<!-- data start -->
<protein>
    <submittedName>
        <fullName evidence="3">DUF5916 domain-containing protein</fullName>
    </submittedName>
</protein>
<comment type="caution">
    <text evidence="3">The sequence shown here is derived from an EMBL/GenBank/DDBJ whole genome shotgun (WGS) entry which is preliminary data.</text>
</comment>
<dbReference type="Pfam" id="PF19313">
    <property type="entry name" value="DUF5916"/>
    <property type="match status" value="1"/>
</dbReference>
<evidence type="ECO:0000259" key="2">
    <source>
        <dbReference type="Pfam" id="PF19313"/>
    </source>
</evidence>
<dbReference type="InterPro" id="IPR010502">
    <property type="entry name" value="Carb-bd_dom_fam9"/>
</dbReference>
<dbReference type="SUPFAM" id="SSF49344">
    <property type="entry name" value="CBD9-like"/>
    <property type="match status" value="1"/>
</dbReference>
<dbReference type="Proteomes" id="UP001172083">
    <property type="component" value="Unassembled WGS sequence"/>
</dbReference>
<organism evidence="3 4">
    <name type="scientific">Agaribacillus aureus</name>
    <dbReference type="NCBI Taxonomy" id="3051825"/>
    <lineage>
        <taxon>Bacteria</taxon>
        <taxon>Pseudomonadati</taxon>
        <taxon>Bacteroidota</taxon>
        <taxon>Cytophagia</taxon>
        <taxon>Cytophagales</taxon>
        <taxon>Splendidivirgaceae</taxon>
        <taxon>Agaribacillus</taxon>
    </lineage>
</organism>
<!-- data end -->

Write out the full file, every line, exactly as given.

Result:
<protein>
    <submittedName>
        <fullName evidence="3">DUF5916 domain-containing protein</fullName>
    </submittedName>
</protein>
<comment type="caution">
    <text evidence="3">The sequence shown here is derived from an EMBL/GenBank/DDBJ whole genome shotgun (WGS) entry which is preliminary data.</text>
</comment>
<dbReference type="Pfam" id="PF19313">
    <property type="entry name" value="DUF5916"/>
    <property type="match status" value="1"/>
</dbReference>
<evidence type="ECO:0000259" key="2">
    <source>
        <dbReference type="Pfam" id="PF19313"/>
    </source>
</evidence>
<dbReference type="InterPro" id="IPR010502">
    <property type="entry name" value="Carb-bd_dom_fam9"/>
</dbReference>
<dbReference type="SUPFAM" id="SSF49344">
    <property type="entry name" value="CBD9-like"/>
    <property type="match status" value="1"/>
</dbReference>
<dbReference type="Proteomes" id="UP001172083">
    <property type="component" value="Unassembled WGS sequence"/>
</dbReference>
<organism evidence="3 4">
    <name type="scientific">Agaribacillus aureus</name>
    <dbReference type="NCBI Taxonomy" id="3051825"/>
    <lineage>
        <taxon>Bacteria</taxon>
        <taxon>Pseudomonadati</taxon>
        <taxon>Bacteroidota</taxon>
        <taxon>Cytophagia</taxon>
        <taxon>Cytophagales</taxon>
        <taxon>Splendidivirgaceae</taxon>
        <taxon>Agaribacillus</taxon>
    </lineage>
</organism>